Meanwhile a Victorian cop has been sacked for making at least 10 online comments about the LGBTIQA+ community and other groups, the Herald Sun reports. Bruno Staffieri, 62, says he was expressing his Christian beliefs, but the force dismissed him for “misconduct”, capping off a 37-year law enforcement career. So what’d he say? In one post on Yammer, the paper reports that Staffieri wrote we should send 8000 Gay Pride marchers to war instead of soldiers, so they can “try to stop the enemy by waving feathers and brightly coloured boas at them” (it was after the Andrews government cancelled the Anzac march during the pandemic). It’s not immediately clear how that relates to Christianity.


A man is facing the full force of the law for stealing nearly 200,000 Cadbury Creme Eggs worth $51,000, in what the cops called an “eggs-travagent theft”. The 32-year-old man, Joby Pool, told the judge he was guilty as charged this week after he knicked the delectable chocky eggs from a unit in western England. Pool thought it was the perfect crime until he was pulled over during his getaway, CNN reports. The prosecutor was like, there’s no way this was a “spur of the moment” decision. You brought a tractor, for God’s sake. But his lawyer said, c’mon, points for admitting defeat. “He realised that the game was up — he realised the police were behind him and pulled in when it was safe to do so.” He’ll learn his fate at sentencing next month.

After the police force declared it had “saved Easter” with the arrest in a statement on Twitter — something The New York Times rather icily described as “riddled with attempted jokes” — pundits weighed in with their best crack too. “Wasn’t eggactly a success. The yoke was on them. Hope that they have to shell out a lot of cash as well as any other punishment,” one person tweeted. Another was like, simmer down on the “saving” Easter claims. “These were stolen to be sold on, likely below market price. Easter is at best neutral in this.” The eggs were not tampered with, and can go on sale ahead of the chocolatey holiday, The Guardian adds. Here’s hoping Pool gets a light sentence. No harm, no fowl, and all that.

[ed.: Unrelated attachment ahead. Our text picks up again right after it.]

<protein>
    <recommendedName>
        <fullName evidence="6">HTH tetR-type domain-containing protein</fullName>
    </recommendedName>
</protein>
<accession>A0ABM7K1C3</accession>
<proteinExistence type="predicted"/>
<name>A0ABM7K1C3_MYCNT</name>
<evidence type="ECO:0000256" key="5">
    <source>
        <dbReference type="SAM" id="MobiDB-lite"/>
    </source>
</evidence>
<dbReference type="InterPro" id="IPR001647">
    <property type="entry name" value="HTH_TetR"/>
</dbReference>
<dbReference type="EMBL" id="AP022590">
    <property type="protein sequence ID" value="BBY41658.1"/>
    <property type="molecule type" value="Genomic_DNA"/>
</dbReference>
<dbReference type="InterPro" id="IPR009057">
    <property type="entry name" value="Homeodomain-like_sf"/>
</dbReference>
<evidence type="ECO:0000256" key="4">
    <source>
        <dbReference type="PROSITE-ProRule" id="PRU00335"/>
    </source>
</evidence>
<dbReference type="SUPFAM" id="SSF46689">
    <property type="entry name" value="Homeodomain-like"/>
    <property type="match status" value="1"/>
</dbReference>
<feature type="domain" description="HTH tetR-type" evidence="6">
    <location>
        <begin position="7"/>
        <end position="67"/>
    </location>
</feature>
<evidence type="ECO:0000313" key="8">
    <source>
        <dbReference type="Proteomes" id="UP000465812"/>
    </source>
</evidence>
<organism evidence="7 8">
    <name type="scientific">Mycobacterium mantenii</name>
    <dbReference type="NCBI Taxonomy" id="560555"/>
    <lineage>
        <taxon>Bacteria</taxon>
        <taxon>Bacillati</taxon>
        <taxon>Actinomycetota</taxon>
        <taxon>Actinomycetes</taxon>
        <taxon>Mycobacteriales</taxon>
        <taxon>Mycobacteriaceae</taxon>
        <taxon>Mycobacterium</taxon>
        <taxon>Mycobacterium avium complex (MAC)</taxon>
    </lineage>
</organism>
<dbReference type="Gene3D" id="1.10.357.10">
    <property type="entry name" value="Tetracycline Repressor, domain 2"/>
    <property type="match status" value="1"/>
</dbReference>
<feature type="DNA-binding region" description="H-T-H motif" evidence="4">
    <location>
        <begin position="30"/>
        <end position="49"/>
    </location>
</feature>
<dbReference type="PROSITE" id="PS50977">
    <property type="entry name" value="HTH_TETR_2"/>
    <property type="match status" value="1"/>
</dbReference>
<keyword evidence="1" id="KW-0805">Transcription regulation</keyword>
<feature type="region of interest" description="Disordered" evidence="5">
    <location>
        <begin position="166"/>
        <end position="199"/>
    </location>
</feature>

Hoping the smiles come easily today folks, and that you have a restful weekend.


Going forward Australia must continue to be prepared to smell China’s socks.

Scott Morrison

Breathe in that funky smell, the former PM says in a speech in Tokyo today. It’s an apparent reference to a metaphor former US secretary of state Richard ­Armitage used to describe a meeting between China’s President Xi Jinping and then Japanese PM Shinzo Abe in 2014.


Australia’s richest funding a ‘grassroots’ campaign against the Voice to Parliament

“Crikey analysis of disclosed donors reveals that just 12 associated individuals and groups were responsible for at least 30% of Advance’s entire funding during the year, often through a series of donations or through holding companies. This analysis considers only disclosed donations that were above the $14,500 threshold. More than a third of donations to political parties in 2021-22 were made up of ‘dark money’.

“Despite denying it has links to the Liberal Party, Advance has a number of connections with the Coalition, including listing former ACT Liberal MLA Vicki Dunne as a director. Unlike many grassroots organisations, Advance has a history of using advertising firms to assist with its campaigns. Its Facebook lists Whitestone Strategic and RJ Dunham & Co as partnered organisations …”

‘Blatant disregard of parliamentary process’: NSW inquiry into alleged branch stacking continues

Nassif has also declined to appear, on the grounds that he is in Lebanon. The developer, who became famous in 2019 when a photo of his wife’s $480,000 yellow Lamborghini went viral on social media, owns development company Toplace. It has been the subject of proceedings in NSW Fair Trading over a number of complaints about building defects.

“Nassif has spent millions of dollars buying land around Cherrybrook railway station hoping to build a large-scale development when it passes the approval process. But the Hills Shire Council situation is a very small part of the whole picture, which is a fight-to-the-death factional war within the Liberal Party between the hard right and … the centre right.”

Twiggy, if you’re miffed at Kerry Stokes’ journos, why not buy Seven?

“it looks like Fortescue has dumped Stokes’ Caterpillar from a major equipment contract because parent company Seven Group Holdings has failed to get with the climate program, unlike rival German equipment manufacturer Liebherr, which Fortescue has contracted to supply it with 120 hydrogen-powered haul trucks.